For the past three years, I have endeavored to bring a little of the Day of the Dead spirit to the Mid-Atlantic with an annual photoshoot. In the past, I shot in Congressional Cemetery and in studio, but this year I wanted a little more of the authentic fun and joy of the Day of the Dead celebrations.
So I went to Old Town Alexandria with David Miller dressed in a tuxedo with a custom sugar skull great make-up mask provided by Jessie Campbell.
The rest was pretty much street photography at its best. The images, particularly the shots of David interacting with folks, are awesome. People seemed to really enjoy the randomness of a guy walking around in a tux with a sugar skull.
My first real experience with Dia de Muertos was with ace advertising photographer Cade Martin in San Miguel de Allende (read more here). It was such an amazing and captivating experience that every Halloween I think of the Day of the Dead instead. Seeing people having fun with David revived that memory for me.
That Classic Tux Look
Dia de los Muertos (The Day of the Dead in English) is an Aztec holiday that celebrates friends and family members who died. It has since become a cultural phenomenon that is now a national holiday in Mexico, and has spawned Day of the Dead celebrations in countries across the globe. In the past five years, Hollywood embraced the Day of the Dead with movies such as Coco and the last James Bond film, Spectre.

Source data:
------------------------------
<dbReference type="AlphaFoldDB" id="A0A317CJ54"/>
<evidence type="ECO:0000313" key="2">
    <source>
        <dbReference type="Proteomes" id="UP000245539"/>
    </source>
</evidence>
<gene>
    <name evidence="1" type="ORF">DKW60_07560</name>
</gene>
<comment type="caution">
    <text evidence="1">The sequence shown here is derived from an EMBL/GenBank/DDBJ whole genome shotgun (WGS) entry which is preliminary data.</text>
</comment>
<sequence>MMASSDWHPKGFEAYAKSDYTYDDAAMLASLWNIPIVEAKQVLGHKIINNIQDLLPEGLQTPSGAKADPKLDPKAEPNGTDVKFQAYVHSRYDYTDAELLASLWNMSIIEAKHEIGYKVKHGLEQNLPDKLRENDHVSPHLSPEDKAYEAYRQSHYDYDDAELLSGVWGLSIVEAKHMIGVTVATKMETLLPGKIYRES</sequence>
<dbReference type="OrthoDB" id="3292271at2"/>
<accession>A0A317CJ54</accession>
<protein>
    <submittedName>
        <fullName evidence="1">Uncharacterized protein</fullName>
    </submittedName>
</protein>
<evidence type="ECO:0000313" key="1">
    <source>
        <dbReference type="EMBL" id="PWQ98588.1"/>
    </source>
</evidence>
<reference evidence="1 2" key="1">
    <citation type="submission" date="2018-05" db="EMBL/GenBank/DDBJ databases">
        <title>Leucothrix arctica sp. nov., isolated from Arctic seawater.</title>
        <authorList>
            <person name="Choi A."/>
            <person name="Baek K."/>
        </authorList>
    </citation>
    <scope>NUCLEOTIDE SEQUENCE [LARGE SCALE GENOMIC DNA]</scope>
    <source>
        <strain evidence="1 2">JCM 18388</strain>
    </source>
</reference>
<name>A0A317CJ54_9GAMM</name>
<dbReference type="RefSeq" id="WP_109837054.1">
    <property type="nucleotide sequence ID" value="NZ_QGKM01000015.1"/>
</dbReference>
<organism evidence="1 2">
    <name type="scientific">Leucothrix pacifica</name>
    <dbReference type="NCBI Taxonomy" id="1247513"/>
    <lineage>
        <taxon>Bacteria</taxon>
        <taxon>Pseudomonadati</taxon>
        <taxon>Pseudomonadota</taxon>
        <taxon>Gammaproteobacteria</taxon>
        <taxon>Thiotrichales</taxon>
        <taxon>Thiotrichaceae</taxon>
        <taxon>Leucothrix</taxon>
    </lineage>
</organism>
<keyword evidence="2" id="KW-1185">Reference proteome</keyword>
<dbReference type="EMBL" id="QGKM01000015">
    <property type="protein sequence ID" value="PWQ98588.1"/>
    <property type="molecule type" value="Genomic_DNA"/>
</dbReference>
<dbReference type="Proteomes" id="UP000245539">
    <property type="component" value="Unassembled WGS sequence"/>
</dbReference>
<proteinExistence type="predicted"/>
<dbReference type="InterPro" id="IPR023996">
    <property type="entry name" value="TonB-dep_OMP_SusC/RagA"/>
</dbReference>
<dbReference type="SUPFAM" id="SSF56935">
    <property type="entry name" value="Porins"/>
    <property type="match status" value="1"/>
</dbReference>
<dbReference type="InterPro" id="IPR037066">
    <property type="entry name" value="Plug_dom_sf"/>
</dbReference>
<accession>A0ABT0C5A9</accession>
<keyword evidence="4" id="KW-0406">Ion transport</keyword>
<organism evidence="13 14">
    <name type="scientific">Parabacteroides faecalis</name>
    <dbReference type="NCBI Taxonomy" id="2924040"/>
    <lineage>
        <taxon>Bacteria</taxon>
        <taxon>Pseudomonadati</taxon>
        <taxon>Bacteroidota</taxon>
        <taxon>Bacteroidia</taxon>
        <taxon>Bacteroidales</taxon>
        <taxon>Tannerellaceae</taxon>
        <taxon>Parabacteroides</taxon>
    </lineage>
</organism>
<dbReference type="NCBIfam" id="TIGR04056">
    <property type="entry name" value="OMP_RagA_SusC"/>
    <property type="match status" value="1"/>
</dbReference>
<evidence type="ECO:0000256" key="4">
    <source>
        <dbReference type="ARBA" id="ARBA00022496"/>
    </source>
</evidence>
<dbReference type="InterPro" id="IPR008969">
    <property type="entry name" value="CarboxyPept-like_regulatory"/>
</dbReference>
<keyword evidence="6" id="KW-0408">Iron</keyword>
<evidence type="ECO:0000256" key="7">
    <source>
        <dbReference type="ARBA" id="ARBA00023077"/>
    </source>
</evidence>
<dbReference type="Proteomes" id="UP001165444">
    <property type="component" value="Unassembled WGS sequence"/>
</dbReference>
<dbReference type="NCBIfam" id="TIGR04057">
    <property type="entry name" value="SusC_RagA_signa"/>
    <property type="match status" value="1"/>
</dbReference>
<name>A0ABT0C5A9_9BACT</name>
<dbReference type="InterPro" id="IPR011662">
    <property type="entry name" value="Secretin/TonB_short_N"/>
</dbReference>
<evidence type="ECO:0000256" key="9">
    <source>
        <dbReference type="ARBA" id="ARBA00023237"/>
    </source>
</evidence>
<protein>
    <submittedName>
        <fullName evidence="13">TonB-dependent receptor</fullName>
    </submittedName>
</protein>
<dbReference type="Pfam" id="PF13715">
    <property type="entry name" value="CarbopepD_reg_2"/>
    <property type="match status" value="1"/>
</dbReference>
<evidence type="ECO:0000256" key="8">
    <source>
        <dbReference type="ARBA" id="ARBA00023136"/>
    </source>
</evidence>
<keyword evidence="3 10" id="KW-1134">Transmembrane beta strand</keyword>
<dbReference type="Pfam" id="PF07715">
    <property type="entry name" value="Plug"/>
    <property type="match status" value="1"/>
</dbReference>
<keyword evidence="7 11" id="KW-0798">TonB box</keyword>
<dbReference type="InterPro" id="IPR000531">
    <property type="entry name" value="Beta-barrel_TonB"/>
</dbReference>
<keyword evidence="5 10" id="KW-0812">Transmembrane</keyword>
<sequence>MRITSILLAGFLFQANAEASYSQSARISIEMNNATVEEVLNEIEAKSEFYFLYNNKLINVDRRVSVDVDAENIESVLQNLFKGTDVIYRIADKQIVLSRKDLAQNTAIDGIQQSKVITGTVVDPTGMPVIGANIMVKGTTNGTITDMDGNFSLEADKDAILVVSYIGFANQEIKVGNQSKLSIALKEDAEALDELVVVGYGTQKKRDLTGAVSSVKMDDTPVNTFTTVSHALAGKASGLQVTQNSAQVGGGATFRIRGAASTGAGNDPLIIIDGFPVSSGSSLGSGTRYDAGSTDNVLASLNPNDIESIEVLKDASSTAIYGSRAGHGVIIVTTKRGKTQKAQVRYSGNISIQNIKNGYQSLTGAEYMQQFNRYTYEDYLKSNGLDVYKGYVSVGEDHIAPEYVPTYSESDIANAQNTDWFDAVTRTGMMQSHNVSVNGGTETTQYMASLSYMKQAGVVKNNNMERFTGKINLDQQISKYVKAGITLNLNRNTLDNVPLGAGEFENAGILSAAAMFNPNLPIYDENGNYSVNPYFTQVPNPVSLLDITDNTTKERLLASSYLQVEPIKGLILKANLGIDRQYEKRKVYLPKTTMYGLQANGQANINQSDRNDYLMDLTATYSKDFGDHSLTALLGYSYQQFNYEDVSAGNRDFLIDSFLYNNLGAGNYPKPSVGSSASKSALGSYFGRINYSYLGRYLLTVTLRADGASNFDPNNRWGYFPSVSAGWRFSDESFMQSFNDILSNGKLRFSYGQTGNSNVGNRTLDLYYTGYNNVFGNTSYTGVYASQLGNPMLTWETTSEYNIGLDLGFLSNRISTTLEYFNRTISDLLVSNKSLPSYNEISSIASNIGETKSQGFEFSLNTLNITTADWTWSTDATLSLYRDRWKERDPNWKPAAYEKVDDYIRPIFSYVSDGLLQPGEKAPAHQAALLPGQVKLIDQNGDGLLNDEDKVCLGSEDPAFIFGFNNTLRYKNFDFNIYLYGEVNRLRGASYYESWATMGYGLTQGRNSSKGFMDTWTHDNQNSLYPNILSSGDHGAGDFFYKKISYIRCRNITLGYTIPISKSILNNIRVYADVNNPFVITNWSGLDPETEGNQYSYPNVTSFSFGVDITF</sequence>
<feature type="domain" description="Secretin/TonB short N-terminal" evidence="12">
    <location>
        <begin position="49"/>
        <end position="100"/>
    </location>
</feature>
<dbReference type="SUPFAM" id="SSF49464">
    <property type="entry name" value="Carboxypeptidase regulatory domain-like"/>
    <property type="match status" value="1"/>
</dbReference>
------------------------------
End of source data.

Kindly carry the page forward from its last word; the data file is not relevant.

One aspect of the celebration is sharing images and creating tributes with some of the celebrated dead’s favorite foods and items. People who dress up with sugar skull make-up also often wear clothes from an ancestor’s era, such as a classic tuxedo.
David’s look with a classic tuxedo and cane spoke to me of a time from the not too distant past, making it a fitting outfit for the shoot. Sure, some still wear tuxedos, but black-tie events are not anywhere near as prevalent as they used to be.
Interacting with Art
The beautiful art and colors of the Day of the Dead amaze me. One thing I wanted to capture was the artistic nature of Jessie’s make-up work on David’s sugar skull, particularly as it interacted with other works of art.
In addition to the street shots, we also shot at the Torpedo Factory Art Center and in the Mirror Mirror installation in downtown Alexandria. You can see the results in this section.
Conclusion and Be Safe In the Rain!
I hope you enjoyed my Day of the Dead pictorial. Hopefully, I will make it back to Mexico for a celebration again in the near future. But until then, the spirit remains and I celebrate and remember.
Stay safe in the rain this Halloween, and cherish the moments with your loved ones, both small and large, alive and in memory.